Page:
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Posted by on Jul 26, 2009 in Politics, Society | 7 comments

Why Maureen Dowd Isn’t In Jail (And A Question For Dennis)

Maureen Dowd is a free woman because “Being obnoxious isn’t a crime.” That is the opening line of Dowd’s column from this morning. She intended her words as a defense of Henry Louis Gates, but it’s awfully tempting to see them as a sort of mea culpa.

Although Kathy offered considerable praise for Dowd’s column, I protest. Dowd’s column is an exercise is just the sort of profiling that she claims to denounce. In what way? Without any evidence to back it up, Dowd suggests that “testosterone” led both Sgt. Crowley and Prof. Gates to behave in a combative manner.

Dowd also suggests that both Crowley and Gates became more combative because their egos were in play. That is clearly the case for Gates, who warned Crowley not to mess with someone as important as Prof. Gates. But what is Dowd’s evidence for Crowley’s ego getting in the way? Just that it was an encounter of “the town vs. the gown” and “the hard-working white cop vs. the globetrotting black scholar.”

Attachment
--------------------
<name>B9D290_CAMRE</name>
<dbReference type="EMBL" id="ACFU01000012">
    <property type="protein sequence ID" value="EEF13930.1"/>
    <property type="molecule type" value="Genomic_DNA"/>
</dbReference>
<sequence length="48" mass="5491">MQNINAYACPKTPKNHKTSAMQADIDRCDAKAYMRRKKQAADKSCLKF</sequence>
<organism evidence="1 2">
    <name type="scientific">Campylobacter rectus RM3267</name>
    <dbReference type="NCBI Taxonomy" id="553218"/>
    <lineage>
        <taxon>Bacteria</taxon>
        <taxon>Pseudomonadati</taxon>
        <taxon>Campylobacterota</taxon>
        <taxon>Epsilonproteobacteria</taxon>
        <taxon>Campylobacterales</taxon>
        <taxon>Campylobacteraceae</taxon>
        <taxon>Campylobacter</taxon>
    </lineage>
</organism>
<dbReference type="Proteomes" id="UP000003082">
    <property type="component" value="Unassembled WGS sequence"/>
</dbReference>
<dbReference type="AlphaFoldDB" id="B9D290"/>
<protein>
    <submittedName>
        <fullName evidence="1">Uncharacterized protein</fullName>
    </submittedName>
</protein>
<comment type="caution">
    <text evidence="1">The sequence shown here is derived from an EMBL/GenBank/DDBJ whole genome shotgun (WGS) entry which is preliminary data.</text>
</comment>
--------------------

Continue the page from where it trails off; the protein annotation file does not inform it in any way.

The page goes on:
Once again, Dowd fixates on racial and class status, relying on them as explanations for individual behavior.

In contrast, our own Dennis Sanders provides a much more thoughtful and constructive take on the whole series of events. Dennis writes,

White conservatives want us to “get over it.” Maybe in time we will, but it isn’t that easy. You can’t just undo 400 years of history in a few decades.

Context is everything here. What are the real world implications of not “getting over it”? Dennis writes,

Like Professor Gates, I would also be a bit apprehensive around a white cop because I don’t know how things will transpire.

There’s nothing wrong with Dennis being apprehensive. Yet the first three words of his sentence suggest that Gates’ confrontational behavior is the natural extension of apprhensiveness, which itself is the natural extension of “400 years of history”.

This is the chain of thought that strikes many people, conservative or otherwise, as problematic. It suggests that completely unacceptable behavior may be excused, at least in part, on the grounds of racial history. Dennis does not say this explicitly. Rather, it all comes back to that enigmatic phrase, “getting over it”. What does it mean? Can we agree on what it means?

Here is the essential question I would ask about “getting over it” — If someone has not gotten over the history of discrimination against their particular group, are they entitled to any behavioral leeway to which a member of the majority is not entitled? Or are they simply entitled to a measure of sympathy?

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